The Democratic majority appeared to soften its position today on a Republican proposal to allow its legislative staff to telecommute one day a week. The change in attitude arrived two days after CTNewsJunkie broke a story reporting that both top Democratic spokesmen had poo-pooed the proposal.
“This is a classic example of what the average person hates about politics,” Matt O’Connor, spokesman for CSEA/SEIU Local 2001, said Thursday. “It’s a good idea. It doesn’t matter who came up with it.”
O’Connor is talking about the House Republicans’ plan to let its 44 legislative employees work from home part-time. Democratic leaders like Speaker of the House James Amann would have to sign off on the Republican plan in order for it to become reality. There was no indication by the end of business hours today that the Democrats had officially signed off on the plan.
At a press conference Thursday, Amann said he “would consider it.”
“Good ideas comes from both sides of the aisle,” Amann added.
Meanwhile Republicans votes in favor of a bill that establishes guidelines for state employees that qualify for telecommuting or work-at-home options.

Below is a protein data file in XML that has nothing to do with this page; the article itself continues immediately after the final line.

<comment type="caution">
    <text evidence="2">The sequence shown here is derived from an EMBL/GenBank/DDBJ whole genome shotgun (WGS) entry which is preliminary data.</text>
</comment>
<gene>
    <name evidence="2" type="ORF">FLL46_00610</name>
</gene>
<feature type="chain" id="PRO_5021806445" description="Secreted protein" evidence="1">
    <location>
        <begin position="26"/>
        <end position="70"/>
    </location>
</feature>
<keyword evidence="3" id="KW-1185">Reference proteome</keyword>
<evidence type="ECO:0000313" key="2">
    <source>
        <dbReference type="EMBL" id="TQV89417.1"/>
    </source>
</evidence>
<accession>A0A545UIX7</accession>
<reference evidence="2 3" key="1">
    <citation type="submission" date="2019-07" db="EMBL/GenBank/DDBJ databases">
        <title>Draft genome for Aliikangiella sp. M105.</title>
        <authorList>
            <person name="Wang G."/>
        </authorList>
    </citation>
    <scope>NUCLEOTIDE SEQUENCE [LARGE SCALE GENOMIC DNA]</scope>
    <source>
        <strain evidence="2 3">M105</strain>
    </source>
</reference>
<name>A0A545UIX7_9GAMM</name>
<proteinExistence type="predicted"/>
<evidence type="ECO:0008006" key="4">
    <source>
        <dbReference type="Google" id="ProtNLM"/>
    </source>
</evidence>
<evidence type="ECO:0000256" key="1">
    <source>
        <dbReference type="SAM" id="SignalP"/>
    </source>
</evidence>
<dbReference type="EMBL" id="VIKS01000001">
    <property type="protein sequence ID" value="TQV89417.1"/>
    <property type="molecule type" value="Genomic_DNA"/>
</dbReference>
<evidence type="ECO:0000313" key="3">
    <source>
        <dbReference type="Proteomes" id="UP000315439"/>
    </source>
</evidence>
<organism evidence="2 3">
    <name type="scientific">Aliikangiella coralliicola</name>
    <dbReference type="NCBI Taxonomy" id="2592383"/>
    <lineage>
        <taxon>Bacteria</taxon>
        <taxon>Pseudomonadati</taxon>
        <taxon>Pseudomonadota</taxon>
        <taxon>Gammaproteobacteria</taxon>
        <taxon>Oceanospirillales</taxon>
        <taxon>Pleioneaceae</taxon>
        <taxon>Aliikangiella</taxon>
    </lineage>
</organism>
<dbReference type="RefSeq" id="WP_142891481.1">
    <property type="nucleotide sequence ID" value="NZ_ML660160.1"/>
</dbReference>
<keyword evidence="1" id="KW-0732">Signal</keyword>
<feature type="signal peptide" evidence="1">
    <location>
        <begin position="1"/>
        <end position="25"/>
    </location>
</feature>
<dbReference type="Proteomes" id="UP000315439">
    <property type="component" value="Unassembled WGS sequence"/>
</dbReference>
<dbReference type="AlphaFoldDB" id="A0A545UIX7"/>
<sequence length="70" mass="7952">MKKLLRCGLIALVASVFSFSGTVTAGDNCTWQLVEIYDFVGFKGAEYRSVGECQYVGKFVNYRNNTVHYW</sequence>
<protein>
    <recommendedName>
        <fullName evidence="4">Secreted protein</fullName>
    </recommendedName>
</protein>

Slap pointed out the six Senators to vote against the bill were Republicans.
“I’d be the worst telecommuter,” Amann said, adding that in order to implement such a policy “we would have to set up a system with a lot of oversight.” The bill that passed the Senate on a 30 to 6 vote died on the House calendar.
As for comments about legislative employees on the Democratic side of the aisle that were interested in the four-day work week, Amann said he has a sign on his door that says he’s semi-retired and anyone who has an issue should see Majority Leader Chris Donovan, who is expected to be the next Speaker of the House. Amann has decided not to run for re-election in November so that he can run for governor.
Earlier this week a spokesman for Gov. M. Jodi Rell said she “is certainly happy to look at anything that makes state government more efficient,” however, “she has concerns about expanding telecommuting and work-from-home options from a practical standpoint.”
Rich Harris, the governor’s spokesman, said Tuesday that a majority of the state’s employees give direct services to the public and are needed in their offices or in the field five days a week. “Unlike the federal government, the state has few back office jobs,” Harris has said.